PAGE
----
Two Comments

The views expressed here are the author's. They do not reflect those of CUSO International.
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Saturday, 17 January 2015


Yangon builds its new buildings in concrete.   Some are a mixture of concrete floors and pillars with the spaces in between bricked in and then covered with stucco.  It is a building technology that is quickly looks like shit, unless it is painted over frequently.  The effect of rain and mildew on concrete is not a pretty sight.
The technology displayed at the different building sites ranges from heavy piling machinery to wicker baskets to move dirt.  The balance lies towards the bamboo baskets.  I have seen one concrete mixer and many instances of concrete mixed on bag of cement at a time, using a shovel, some sand and gravel, and a bucket of water.   The excavation of a storm sewer in my street was entirely done by pickaxe and shovel, the heavy red silt loaded using wicker baskets, and the mortar for the brick wall and the concrete cover mixed by hand.  No machine was used, except a truck to haul away the dirt.  Nearby is a relatively big job to restore the decayed walls of a small canal.  It too is an entirely electrical and internal combustion engine free work site.

Old teak wooden houses are still interspersed between these blocks of concrete in many areas.  In Yangon, few are maintained well; many feel like redevelopment sites waiting for an investor.  Teak houses are still the norm in several provincial towns in Mon state.  The dominant built form in the countryside is hut of woven bamboo(?) walls and an assortment of tarps, corrugated steel and palm leaf roofs.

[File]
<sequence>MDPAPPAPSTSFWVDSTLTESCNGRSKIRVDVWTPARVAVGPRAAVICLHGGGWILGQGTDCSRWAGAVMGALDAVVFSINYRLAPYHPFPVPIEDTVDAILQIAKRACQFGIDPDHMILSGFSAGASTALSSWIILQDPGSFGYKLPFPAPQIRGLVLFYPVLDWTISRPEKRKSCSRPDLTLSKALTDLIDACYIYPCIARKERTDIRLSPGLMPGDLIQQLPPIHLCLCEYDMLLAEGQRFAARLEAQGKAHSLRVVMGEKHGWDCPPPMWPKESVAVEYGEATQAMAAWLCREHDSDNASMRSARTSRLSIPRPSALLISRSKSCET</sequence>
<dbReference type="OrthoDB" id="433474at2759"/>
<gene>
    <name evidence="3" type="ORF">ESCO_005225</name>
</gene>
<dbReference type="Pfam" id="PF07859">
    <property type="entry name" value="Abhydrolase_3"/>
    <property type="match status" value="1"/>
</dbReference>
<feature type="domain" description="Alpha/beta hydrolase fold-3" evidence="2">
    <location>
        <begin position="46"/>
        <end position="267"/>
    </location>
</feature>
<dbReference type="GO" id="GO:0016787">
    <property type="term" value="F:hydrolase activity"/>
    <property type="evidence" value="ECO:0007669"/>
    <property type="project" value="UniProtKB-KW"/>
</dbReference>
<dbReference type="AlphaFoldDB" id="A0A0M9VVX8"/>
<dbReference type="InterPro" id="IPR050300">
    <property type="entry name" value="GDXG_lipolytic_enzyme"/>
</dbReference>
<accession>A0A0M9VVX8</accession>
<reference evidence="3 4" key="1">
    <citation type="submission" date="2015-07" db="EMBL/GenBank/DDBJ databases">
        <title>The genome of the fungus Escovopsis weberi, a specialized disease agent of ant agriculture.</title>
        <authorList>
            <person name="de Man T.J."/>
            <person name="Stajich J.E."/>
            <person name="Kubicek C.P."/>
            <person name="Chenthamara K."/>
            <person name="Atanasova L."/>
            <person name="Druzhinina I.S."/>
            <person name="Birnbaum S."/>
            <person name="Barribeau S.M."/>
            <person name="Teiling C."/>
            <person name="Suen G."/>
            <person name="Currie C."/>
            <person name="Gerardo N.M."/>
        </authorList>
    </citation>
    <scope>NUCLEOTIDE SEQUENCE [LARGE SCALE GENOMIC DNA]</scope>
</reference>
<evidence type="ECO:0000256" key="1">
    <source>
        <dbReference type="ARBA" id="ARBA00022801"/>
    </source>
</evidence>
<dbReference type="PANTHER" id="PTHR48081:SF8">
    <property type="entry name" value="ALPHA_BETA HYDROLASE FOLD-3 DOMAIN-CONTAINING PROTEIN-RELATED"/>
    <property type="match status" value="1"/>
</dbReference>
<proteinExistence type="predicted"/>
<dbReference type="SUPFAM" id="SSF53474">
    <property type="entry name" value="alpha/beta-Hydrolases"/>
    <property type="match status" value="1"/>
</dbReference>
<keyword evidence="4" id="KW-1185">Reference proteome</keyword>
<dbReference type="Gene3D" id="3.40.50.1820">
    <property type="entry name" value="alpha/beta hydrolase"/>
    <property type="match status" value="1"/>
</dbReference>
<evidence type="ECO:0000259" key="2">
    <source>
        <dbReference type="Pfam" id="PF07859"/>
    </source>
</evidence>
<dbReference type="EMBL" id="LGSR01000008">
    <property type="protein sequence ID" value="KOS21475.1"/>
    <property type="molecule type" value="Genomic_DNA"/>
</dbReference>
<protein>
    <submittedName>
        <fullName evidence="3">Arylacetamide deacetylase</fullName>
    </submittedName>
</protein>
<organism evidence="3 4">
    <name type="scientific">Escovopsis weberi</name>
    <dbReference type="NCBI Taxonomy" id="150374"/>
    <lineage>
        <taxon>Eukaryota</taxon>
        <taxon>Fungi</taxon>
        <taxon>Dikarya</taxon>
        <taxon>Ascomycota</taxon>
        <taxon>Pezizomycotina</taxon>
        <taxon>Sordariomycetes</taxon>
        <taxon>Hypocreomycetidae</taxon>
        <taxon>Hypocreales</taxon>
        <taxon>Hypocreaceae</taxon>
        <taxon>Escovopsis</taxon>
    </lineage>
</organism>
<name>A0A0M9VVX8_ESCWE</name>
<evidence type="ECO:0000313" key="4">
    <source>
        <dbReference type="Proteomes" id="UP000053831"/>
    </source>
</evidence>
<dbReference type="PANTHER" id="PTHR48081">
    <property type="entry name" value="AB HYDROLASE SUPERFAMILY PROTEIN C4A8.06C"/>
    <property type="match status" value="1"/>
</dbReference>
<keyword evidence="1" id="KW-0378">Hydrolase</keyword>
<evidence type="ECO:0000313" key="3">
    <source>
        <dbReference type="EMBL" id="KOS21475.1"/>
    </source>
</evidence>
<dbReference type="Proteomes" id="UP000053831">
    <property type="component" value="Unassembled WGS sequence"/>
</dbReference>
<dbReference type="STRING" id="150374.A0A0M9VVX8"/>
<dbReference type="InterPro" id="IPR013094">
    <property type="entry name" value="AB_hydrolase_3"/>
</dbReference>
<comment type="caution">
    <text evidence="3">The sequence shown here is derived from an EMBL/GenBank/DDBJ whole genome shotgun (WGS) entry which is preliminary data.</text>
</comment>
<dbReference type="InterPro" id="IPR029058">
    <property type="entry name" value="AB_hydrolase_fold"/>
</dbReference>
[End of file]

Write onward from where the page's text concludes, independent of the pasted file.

1 comment:

  1. Construction as a theme comes closer to our new expertise in the family since Cederick is a young architect since last November. Your description of preparing on site concrete is not part of his education though! It fits more by my experience in Egypt in the early 80's. Even tarmac repairs were done like you describe and long rows of people carrying tarmac on their head in simple buckets crossed roads full of what we called 'flying mumies' driving at dangereous speeds with way too many passengers! This strange balance between machines and manual labour is a clear sign of a society that has a long way to go if they want to copy our model.